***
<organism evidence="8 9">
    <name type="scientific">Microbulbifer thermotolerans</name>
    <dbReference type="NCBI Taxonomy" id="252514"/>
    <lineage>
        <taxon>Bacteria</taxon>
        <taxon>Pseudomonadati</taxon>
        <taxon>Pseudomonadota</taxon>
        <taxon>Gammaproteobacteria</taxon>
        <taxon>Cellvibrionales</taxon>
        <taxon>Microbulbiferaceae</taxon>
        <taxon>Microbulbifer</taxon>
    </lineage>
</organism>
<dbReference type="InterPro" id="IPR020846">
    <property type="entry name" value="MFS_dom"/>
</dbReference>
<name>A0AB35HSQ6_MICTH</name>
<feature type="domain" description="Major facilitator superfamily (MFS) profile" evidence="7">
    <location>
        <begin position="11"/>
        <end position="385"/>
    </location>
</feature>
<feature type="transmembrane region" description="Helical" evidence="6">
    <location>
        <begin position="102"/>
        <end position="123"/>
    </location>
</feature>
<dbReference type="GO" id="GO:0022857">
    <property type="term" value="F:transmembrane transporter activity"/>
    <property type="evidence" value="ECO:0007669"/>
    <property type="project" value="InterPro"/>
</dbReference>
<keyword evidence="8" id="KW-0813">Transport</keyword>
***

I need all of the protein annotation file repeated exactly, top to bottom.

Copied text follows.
<organism evidence="8 9">
    <name type="scientific">Microbulbifer thermotolerans</name>
    <dbReference type="NCBI Taxonomy" id="252514"/>
    <lineage>
        <taxon>Bacteria</taxon>
        <taxon>Pseudomonadati</taxon>
        <taxon>Pseudomonadota</taxon>
        <taxon>Gammaproteobacteria</taxon>
        <taxon>Cellvibrionales</taxon>
        <taxon>Microbulbiferaceae</taxon>
        <taxon>Microbulbifer</taxon>
    </lineage>
</organism>
<dbReference type="InterPro" id="IPR020846">
    <property type="entry name" value="MFS_dom"/>
</dbReference>
<name>A0AB35HSQ6_MICTH</name>
<feature type="domain" description="Major facilitator superfamily (MFS) profile" evidence="7">
    <location>
        <begin position="11"/>
        <end position="385"/>
    </location>
</feature>
<feature type="transmembrane region" description="Helical" evidence="6">
    <location>
        <begin position="102"/>
        <end position="123"/>
    </location>
</feature>
<dbReference type="GO" id="GO:0022857">
    <property type="term" value="F:transmembrane transporter activity"/>
    <property type="evidence" value="ECO:0007669"/>
    <property type="project" value="InterPro"/>
</dbReference>
<keyword evidence="8" id="KW-0813">Transport</keyword>